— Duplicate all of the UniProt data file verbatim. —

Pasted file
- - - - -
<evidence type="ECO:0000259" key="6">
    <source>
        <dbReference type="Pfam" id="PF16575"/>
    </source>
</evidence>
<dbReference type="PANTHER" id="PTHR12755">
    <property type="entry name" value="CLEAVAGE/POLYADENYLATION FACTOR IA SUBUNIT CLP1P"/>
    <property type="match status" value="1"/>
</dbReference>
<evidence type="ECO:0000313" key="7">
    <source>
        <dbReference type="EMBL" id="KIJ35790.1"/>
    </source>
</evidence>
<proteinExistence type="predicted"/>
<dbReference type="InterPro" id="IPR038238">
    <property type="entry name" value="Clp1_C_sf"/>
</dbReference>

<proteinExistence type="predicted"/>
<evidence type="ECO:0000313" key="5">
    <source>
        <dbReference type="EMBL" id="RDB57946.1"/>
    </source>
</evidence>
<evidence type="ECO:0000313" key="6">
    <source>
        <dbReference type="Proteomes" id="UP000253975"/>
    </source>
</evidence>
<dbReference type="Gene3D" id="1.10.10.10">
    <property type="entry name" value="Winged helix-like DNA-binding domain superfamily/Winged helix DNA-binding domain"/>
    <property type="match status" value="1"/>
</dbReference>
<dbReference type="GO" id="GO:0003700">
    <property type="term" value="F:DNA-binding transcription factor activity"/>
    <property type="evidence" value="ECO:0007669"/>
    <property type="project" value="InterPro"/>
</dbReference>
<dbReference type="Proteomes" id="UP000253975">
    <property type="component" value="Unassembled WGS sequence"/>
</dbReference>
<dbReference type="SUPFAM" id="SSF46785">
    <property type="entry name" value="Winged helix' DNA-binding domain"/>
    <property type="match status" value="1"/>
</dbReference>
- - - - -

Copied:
<evidence type="ECO:0000259" key="6">
    <source>
        <dbReference type="Pfam" id="PF16575"/>
    </source>
</evidence>
<dbReference type="PANTHER" id="PTHR12755">
    <property type="entry name" value="CLEAVAGE/POLYADENYLATION FACTOR IA SUBUNIT CLP1P"/>
    <property type="match status" value="1"/>
</dbReference>
<evidence type="ECO:0000313" key="7">
    <source>
        <dbReference type="EMBL" id="KIJ35790.1"/>
    </source>
</evidence>
<proteinExistence type="predicted"/>
<dbReference type="InterPro" id="IPR038238">
    <property type="entry name" value="Clp1_C_sf"/>
</dbReference>

<proteinExistence type="predicted"/>
<evidence type="ECO:0000313" key="5">
    <source>
        <dbReference type="EMBL" id="RDB57946.1"/>
    </source>
</evidence>
<evidence type="ECO:0000313" key="6">
    <source>
        <dbReference type="Proteomes" id="UP000253975"/>
    </source>
</evidence>
<dbReference type="Gene3D" id="1.10.10.10">
    <property type="entry name" value="Winged helix-like DNA-binding domain superfamily/Winged helix DNA-binding domain"/>
    <property type="match status" value="1"/>
</dbReference>
<dbReference type="GO" id="GO:0003700">
    <property type="term" value="F:DNA-binding transcription factor activity"/>
    <property type="evidence" value="ECO:0007669"/>
    <property type="project" value="InterPro"/>
</dbReference>
<dbReference type="Proteomes" id="UP000253975">
    <property type="component" value="Unassembled WGS sequence"/>
</dbReference>
<dbReference type="SUPFAM" id="SSF46785">
    <property type="entry name" value="Winged helix' DNA-binding domain"/>
    <property type="match status" value="1"/>
</dbReference>